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# How does an aeroplane stay flying in the sky?

Question asked by: soona1993

Asked on: 20 Mar 2009

Two factors are in play. One is the speed that it is moving, and secondly the angle of the plane, and its wings, to the air around it.

The physics of liquid flow account for the rest (with air counting as a liquid here).

Essentially the plane is lifted by the speed at which it is moving and its angle to the liquid it is travelling through, that is, the air. This gives it enough lift to stay in the air. If it slows down, or changes its angle and therefore how it 'cuts' through the medium it is travelling through, then the lift is removed and the plane comes down to the ground.

By: knowitall
Replied at: 05 Apr 2009

Average rating for this answer is 2.5 / 5

Comment or provide your answer to this question

Not quite true. Except speed it is the cross-section of the wings that matters. Its shape causes the air above the wings to have lower air pressure than at the bottom, which is normal. This causes "sucking" upwards according to the Bernouli's paradox. The bottom line has zero angle. This is "regime 1" of flying. In "regime 2" the wings have some angle against the air flow, but it is used only exceptionally because it is not economic. Airplane is not a kite which flies as it had been described. I am a glider pilot and you must know it for your examination. (Take two postcards a little bent and put them one against another. Blow between them. They will not separate as you expect but will stick together as mr. Bernouli showed us.)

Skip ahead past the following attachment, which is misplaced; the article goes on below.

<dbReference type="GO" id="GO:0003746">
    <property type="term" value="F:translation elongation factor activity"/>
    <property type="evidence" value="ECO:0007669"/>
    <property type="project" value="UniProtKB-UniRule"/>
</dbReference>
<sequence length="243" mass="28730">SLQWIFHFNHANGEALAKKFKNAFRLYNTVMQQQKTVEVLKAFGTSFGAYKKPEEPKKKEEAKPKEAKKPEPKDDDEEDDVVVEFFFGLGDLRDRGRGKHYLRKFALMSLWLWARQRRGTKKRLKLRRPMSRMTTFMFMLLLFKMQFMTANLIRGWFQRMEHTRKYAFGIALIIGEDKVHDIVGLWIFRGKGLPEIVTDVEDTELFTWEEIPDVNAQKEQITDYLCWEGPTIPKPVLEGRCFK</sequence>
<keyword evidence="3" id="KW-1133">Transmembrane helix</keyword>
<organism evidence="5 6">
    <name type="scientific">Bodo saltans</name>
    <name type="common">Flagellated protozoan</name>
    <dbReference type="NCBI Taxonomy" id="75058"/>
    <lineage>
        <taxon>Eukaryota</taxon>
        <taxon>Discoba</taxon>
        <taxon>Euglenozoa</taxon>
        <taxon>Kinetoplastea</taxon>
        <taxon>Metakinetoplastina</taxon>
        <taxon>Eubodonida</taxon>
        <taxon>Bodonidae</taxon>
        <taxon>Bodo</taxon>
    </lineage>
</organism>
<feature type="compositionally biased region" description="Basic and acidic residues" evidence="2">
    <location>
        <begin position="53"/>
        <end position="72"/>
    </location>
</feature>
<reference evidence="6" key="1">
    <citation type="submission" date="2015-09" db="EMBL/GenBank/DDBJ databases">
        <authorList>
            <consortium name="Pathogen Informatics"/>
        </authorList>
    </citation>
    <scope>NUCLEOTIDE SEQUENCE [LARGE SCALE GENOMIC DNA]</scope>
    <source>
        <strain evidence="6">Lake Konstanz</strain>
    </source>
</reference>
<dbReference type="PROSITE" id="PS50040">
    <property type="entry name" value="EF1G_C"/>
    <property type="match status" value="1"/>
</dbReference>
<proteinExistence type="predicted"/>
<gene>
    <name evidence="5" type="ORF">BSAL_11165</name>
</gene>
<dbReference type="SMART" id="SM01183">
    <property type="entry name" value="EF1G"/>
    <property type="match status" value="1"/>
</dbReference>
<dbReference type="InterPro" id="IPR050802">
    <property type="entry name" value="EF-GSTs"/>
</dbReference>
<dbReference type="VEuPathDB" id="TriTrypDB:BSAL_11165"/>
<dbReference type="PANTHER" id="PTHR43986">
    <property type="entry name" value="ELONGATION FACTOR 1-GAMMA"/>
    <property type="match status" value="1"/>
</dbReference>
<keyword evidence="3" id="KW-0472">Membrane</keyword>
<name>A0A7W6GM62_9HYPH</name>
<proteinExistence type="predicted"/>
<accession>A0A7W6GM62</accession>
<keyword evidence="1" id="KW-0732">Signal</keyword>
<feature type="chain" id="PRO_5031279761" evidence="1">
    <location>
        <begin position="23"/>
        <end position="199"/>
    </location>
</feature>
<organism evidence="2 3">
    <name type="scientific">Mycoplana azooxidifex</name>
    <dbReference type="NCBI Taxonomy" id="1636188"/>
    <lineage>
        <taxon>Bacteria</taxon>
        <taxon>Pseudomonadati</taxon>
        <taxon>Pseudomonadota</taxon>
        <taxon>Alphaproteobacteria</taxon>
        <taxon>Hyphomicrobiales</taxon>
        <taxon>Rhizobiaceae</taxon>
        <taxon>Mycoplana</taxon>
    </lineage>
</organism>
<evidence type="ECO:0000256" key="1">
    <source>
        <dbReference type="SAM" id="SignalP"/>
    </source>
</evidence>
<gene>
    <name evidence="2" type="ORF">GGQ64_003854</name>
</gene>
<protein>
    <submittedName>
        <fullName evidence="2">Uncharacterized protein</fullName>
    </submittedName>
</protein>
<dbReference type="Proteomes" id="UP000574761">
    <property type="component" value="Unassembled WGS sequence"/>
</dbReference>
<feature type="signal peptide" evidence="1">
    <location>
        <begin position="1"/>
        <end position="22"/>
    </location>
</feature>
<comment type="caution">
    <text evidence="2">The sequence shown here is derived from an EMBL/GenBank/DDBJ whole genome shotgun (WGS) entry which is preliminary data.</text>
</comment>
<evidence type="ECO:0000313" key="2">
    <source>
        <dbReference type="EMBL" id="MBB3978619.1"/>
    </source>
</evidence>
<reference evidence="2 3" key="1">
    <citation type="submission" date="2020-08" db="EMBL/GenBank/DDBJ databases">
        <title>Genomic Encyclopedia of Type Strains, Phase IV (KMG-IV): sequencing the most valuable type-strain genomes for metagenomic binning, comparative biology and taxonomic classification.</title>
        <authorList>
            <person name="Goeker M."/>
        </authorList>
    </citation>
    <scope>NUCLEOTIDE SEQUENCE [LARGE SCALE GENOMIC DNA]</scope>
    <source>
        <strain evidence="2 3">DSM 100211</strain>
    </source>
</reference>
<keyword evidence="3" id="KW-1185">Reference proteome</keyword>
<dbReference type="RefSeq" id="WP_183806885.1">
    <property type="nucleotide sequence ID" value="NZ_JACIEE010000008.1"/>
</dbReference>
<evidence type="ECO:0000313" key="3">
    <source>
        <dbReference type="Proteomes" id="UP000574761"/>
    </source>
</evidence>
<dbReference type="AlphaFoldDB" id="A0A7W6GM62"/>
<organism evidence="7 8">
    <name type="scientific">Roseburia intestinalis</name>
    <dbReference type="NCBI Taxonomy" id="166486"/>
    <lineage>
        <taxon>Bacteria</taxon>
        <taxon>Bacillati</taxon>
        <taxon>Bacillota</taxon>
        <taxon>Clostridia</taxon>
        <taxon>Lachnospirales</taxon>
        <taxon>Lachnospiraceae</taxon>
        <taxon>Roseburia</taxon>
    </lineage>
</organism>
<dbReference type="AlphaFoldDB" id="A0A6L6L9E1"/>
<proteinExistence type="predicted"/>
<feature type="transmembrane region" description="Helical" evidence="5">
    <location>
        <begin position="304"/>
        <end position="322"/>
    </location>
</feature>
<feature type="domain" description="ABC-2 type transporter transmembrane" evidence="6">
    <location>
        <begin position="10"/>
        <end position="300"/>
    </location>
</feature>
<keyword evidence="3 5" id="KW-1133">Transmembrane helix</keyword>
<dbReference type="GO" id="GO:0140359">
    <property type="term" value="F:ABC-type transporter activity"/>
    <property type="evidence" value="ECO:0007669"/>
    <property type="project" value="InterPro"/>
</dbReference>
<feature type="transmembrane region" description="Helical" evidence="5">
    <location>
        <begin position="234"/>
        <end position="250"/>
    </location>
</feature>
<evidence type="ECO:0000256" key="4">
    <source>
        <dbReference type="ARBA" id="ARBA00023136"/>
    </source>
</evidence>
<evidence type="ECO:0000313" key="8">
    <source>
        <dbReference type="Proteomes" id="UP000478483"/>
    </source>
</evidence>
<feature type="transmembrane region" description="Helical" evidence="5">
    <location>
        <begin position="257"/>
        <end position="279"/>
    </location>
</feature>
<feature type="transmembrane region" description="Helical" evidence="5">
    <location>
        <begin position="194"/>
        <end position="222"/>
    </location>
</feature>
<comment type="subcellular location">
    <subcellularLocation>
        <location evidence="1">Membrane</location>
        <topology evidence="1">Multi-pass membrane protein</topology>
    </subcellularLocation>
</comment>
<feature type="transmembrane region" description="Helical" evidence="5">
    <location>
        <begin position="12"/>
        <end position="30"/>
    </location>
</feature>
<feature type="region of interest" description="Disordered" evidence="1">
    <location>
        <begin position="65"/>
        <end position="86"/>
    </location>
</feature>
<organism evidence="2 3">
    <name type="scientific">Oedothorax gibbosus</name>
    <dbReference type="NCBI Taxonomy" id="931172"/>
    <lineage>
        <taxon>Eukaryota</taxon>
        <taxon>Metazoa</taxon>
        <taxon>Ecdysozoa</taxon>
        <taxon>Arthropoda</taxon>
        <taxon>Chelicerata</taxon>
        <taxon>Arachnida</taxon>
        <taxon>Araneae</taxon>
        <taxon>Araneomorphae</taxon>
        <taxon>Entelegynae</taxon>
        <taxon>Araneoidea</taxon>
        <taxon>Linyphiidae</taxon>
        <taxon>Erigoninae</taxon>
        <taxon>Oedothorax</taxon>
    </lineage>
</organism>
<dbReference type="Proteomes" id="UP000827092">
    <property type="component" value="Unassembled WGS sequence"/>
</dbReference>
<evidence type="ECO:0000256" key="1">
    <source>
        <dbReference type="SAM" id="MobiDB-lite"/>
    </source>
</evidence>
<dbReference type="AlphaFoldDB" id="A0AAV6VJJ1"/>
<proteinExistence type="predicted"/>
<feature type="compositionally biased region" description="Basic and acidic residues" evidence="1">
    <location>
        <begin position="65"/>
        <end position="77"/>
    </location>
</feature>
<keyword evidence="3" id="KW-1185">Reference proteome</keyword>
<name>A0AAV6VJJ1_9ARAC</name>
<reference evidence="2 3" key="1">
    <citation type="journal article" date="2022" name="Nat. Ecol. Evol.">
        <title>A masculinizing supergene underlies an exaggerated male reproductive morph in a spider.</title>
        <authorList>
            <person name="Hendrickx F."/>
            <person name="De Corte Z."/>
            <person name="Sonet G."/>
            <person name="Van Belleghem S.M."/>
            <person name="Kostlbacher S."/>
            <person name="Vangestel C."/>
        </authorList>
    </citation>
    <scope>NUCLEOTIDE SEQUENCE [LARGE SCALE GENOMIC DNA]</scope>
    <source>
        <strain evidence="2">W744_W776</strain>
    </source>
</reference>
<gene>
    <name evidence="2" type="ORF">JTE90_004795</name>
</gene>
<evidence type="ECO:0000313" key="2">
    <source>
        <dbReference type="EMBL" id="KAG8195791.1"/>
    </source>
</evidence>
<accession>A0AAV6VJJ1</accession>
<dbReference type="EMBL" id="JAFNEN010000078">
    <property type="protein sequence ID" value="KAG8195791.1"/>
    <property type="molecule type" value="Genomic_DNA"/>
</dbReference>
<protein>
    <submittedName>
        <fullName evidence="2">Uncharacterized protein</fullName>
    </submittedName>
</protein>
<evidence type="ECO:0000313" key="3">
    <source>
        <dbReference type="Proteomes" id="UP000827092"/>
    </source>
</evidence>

By: dariovid

Date of comment: Thu, Mar 4th 2010

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